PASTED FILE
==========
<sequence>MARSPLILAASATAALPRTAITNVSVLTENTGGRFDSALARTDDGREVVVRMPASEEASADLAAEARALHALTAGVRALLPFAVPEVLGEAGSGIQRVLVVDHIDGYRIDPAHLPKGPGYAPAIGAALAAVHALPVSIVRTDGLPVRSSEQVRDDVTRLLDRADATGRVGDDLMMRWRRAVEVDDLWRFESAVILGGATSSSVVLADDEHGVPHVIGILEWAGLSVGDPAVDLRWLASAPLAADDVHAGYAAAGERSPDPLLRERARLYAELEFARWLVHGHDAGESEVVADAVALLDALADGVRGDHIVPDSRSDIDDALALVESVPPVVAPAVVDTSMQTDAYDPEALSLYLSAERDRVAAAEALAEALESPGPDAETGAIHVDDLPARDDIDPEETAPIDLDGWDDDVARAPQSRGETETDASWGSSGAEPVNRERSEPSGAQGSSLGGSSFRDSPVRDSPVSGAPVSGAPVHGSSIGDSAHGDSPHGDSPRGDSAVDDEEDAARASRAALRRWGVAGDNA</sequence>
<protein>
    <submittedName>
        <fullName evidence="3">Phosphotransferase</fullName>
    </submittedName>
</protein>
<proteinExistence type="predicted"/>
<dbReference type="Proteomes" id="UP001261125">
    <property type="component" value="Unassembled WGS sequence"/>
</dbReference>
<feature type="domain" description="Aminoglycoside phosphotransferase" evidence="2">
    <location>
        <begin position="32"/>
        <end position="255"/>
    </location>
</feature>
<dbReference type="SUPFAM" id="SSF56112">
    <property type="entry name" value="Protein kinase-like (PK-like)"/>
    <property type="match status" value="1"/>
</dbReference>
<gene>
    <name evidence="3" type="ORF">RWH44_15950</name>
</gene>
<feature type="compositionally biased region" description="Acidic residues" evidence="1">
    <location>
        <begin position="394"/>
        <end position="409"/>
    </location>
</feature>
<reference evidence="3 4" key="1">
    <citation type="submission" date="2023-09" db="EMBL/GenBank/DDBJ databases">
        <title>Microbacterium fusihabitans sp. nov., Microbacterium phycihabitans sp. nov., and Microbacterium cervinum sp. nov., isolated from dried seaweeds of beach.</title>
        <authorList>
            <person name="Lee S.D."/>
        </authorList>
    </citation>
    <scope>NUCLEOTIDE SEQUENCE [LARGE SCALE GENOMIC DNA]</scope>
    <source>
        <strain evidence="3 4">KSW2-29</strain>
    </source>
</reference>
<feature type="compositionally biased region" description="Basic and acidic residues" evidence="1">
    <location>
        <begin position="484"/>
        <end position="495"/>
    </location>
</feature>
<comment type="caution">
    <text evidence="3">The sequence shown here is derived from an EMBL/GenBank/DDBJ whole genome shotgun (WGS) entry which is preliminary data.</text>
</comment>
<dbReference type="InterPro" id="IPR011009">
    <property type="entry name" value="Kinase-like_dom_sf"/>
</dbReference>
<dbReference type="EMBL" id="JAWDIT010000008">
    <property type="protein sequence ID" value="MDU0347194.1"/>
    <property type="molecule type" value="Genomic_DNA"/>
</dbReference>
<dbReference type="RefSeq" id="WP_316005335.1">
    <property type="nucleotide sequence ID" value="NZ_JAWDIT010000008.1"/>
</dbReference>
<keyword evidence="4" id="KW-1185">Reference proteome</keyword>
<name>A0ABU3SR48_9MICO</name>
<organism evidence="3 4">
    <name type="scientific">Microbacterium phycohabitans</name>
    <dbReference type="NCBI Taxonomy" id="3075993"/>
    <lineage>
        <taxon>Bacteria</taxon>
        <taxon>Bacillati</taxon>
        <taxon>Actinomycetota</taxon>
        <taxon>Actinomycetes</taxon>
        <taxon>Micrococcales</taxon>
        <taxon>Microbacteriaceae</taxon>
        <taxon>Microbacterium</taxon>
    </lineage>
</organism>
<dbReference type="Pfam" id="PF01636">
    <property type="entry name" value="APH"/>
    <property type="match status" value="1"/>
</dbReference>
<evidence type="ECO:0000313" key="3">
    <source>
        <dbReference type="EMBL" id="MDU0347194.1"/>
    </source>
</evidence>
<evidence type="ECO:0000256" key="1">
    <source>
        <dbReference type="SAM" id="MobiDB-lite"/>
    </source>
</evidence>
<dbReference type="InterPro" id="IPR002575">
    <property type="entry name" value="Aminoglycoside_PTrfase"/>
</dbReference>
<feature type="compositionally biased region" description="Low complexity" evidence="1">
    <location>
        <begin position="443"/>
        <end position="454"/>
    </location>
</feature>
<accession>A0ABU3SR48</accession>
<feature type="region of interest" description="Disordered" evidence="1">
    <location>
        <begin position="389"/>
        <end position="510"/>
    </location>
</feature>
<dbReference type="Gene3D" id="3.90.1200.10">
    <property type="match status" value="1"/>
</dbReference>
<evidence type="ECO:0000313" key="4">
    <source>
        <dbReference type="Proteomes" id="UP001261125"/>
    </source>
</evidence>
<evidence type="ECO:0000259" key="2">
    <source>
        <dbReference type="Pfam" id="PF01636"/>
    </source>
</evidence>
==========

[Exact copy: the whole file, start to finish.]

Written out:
<sequence>MARSPLILAASATAALPRTAITNVSVLTENTGGRFDSALARTDDGREVVVRMPASEEASADLAAEARALHALTAGVRALLPFAVPEVLGEAGSGIQRVLVVDHIDGYRIDPAHLPKGPGYAPAIGAALAAVHALPVSIVRTDGLPVRSSEQVRDDVTRLLDRADATGRVGDDLMMRWRRAVEVDDLWRFESAVILGGATSSSVVLADDEHGVPHVIGILEWAGLSVGDPAVDLRWLASAPLAADDVHAGYAAAGERSPDPLLRERARLYAELEFARWLVHGHDAGESEVVADAVALLDALADGVRGDHIVPDSRSDIDDALALVESVPPVVAPAVVDTSMQTDAYDPEALSLYLSAERDRVAAAEALAEALESPGPDAETGAIHVDDLPARDDIDPEETAPIDLDGWDDDVARAPQSRGETETDASWGSSGAEPVNRERSEPSGAQGSSLGGSSFRDSPVRDSPVSGAPVSGAPVHGSSIGDSAHGDSPHGDSPRGDSAVDDEEDAARASRAALRRWGVAGDNA</sequence>
<protein>
    <submittedName>
        <fullName evidence="3">Phosphotransferase</fullName>
    </submittedName>
</protein>
<proteinExistence type="predicted"/>
<dbReference type="Proteomes" id="UP001261125">
    <property type="component" value="Unassembled WGS sequence"/>
</dbReference>
<feature type="domain" description="Aminoglycoside phosphotransferase" evidence="2">
    <location>
        <begin position="32"/>
        <end position="255"/>
    </location>
</feature>
<dbReference type="SUPFAM" id="SSF56112">
    <property type="entry name" value="Protein kinase-like (PK-like)"/>
    <property type="match status" value="1"/>
</dbReference>
<gene>
    <name evidence="3" type="ORF">RWH44_15950</name>
</gene>
<feature type="compositionally biased region" description="Acidic residues" evidence="1">
    <location>
        <begin position="394"/>
        <end position="409"/>
    </location>
</feature>
<reference evidence="3 4" key="1">
    <citation type="submission" date="2023-09" db="EMBL/GenBank/DDBJ databases">
        <title>Microbacterium fusihabitans sp. nov., Microbacterium phycihabitans sp. nov., and Microbacterium cervinum sp. nov., isolated from dried seaweeds of beach.</title>
        <authorList>
            <person name="Lee S.D."/>
        </authorList>
    </citation>
    <scope>NUCLEOTIDE SEQUENCE [LARGE SCALE GENOMIC DNA]</scope>
    <source>
        <strain evidence="3 4">KSW2-29</strain>
    </source>
</reference>
<feature type="compositionally biased region" description="Basic and acidic residues" evidence="1">
    <location>
        <begin position="484"/>
        <end position="495"/>
    </location>
</feature>
<comment type="caution">
    <text evidence="3">The sequence shown here is derived from an EMBL/GenBank/DDBJ whole genome shotgun (WGS) entry which is preliminary data.</text>
</comment>
<dbReference type="InterPro" id="IPR011009">
    <property type="entry name" value="Kinase-like_dom_sf"/>
</dbReference>
<dbReference type="EMBL" id="JAWDIT010000008">
    <property type="protein sequence ID" value="MDU0347194.1"/>
    <property type="molecule type" value="Genomic_DNA"/>
</dbReference>
<dbReference type="RefSeq" id="WP_316005335.1">
    <property type="nucleotide sequence ID" value="NZ_JAWDIT010000008.1"/>
</dbReference>
<keyword evidence="4" id="KW-1185">Reference proteome</keyword>
<name>A0ABU3SR48_9MICO</name>
<organism evidence="3 4">
    <name type="scientific">Microbacterium phycohabitans</name>
    <dbReference type="NCBI Taxonomy" id="3075993"/>
    <lineage>
        <taxon>Bacteria</taxon>
        <taxon>Bacillati</taxon>
        <taxon>Actinomycetota</taxon>
        <taxon>Actinomycetes</taxon>
        <taxon>Micrococcales</taxon>
        <taxon>Microbacteriaceae</taxon>
        <taxon>Microbacterium</taxon>
    </lineage>
</organism>
<dbReference type="Pfam" id="PF01636">
    <property type="entry name" value="APH"/>
    <property type="match status" value="1"/>
</dbReference>
<evidence type="ECO:0000313" key="3">
    <source>
        <dbReference type="EMBL" id="MDU0347194.1"/>
    </source>
</evidence>
<evidence type="ECO:0000256" key="1">
    <source>
        <dbReference type="SAM" id="MobiDB-lite"/>
    </source>
</evidence>
<dbReference type="InterPro" id="IPR002575">
    <property type="entry name" value="Aminoglycoside_PTrfase"/>
</dbReference>
<feature type="compositionally biased region" description="Low complexity" evidence="1">
    <location>
        <begin position="443"/>
        <end position="454"/>
    </location>
</feature>
<accession>A0ABU3SR48</accession>
<feature type="region of interest" description="Disordered" evidence="1">
    <location>
        <begin position="389"/>
        <end position="510"/>
    </location>
</feature>
<dbReference type="Gene3D" id="3.90.1200.10">
    <property type="match status" value="1"/>
</dbReference>
<evidence type="ECO:0000313" key="4">
    <source>
        <dbReference type="Proteomes" id="UP001261125"/>
    </source>
</evidence>
<evidence type="ECO:0000259" key="2">
    <source>
        <dbReference type="Pfam" id="PF01636"/>
    </source>
</evidence>